26 JAN - 3 FEB | 2019 TOUR & TAXIS | BRUSSELS

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Deletaille Gallery

Portrait Mask of an Olmec ruler

Portrait mask of an Olmec ruler
Oxidised dark green serpentine with light green-beige surface
Olmec, found in Honduras, Central America
Middle Pre-classic period, circa 900-400 BC
H 19 x W 15.5 cm
Olmec masks are important works of art from Mexico that have been found throughout Central America. For the most part they are made from jadeite or serpentine. Totally different from the large ceremonial centre sculptures, these refined smaller ritual objects in precious materials are evidence of a sophisticated and highly organised society. This mask was purportedly found in western Honduras in the late 1960s. This reinforces the idea that these objects might have been considered important trade items or tokens of prestige that were taken outside the Vera-Cruz region where they were most likely created. Nothing evokes more emotion than an Olmec mask. Probably portraits of important dignitaries or rulers, they often have fine incised symbols on the cheeks, forehead and around the mouth, as is the case with this mask. The iconography used was intended to confer symbolic power to the wearer and to reinforce shared beliefs. They remain remarkable items of technical virtuosity and are the material remnants of a glorious civilisation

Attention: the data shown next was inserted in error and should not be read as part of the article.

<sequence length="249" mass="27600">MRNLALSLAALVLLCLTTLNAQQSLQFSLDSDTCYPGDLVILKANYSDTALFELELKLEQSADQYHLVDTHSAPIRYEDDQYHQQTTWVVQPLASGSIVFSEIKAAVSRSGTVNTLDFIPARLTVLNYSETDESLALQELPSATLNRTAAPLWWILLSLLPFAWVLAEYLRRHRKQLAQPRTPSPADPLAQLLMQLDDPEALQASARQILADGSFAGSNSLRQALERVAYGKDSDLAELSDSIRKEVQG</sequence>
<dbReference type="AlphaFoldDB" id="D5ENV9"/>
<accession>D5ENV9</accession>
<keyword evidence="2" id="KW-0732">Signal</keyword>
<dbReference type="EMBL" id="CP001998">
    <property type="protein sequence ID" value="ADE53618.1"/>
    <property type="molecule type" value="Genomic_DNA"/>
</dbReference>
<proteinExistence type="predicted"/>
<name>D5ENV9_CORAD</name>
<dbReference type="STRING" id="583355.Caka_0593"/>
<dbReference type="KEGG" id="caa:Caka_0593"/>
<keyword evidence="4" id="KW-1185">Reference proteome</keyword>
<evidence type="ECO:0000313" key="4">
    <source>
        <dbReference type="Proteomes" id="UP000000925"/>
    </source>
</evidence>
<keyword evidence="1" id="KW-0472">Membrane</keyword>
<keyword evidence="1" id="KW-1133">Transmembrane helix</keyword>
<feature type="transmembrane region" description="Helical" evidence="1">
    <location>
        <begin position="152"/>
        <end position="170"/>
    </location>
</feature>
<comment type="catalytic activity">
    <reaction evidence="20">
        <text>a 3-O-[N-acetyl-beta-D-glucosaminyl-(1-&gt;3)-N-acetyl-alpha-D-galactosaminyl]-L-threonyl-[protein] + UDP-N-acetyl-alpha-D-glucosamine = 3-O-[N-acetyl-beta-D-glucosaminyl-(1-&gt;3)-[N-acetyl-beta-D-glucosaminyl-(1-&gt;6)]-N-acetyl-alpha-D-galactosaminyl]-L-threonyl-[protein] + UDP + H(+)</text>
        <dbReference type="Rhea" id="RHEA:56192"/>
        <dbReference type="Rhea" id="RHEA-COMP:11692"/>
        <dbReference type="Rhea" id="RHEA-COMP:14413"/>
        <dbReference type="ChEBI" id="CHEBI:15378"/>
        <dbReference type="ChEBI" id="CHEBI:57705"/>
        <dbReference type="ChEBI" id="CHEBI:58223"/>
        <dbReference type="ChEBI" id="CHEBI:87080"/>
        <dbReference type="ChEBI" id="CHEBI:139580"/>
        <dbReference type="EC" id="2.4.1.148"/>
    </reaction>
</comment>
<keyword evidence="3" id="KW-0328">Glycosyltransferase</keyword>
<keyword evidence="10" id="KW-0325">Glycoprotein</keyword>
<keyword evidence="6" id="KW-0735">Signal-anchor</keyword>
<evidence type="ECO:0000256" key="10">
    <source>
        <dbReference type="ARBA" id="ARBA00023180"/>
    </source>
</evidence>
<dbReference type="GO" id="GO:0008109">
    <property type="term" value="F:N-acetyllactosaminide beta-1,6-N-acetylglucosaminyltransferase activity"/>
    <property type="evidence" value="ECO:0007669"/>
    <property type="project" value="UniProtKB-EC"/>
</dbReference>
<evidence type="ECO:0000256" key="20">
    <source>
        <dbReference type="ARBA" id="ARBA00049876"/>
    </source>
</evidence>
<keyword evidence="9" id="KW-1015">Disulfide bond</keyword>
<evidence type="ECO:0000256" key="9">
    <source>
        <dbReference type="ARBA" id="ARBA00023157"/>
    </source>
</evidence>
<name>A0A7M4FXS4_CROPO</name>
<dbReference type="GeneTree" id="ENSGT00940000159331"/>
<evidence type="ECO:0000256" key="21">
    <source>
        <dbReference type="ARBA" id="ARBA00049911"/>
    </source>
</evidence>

Provenance: Emile Deletaille before 1970; private collection, Belgium
Literature: ‘Trésors du Nouveau Monde-Schatten uit de Nieuwe Wereld’, Musées Royaux d'Art et d'Histoire, Brussels, 1992, ill. n° 76
Exhibition: ‘Trésors du Nouveau Monde-Schatten uit de Nieuwe Wereld’, Musées Royaux d'Art et d'Histoire, Brussels, 15 September-27 December 1992

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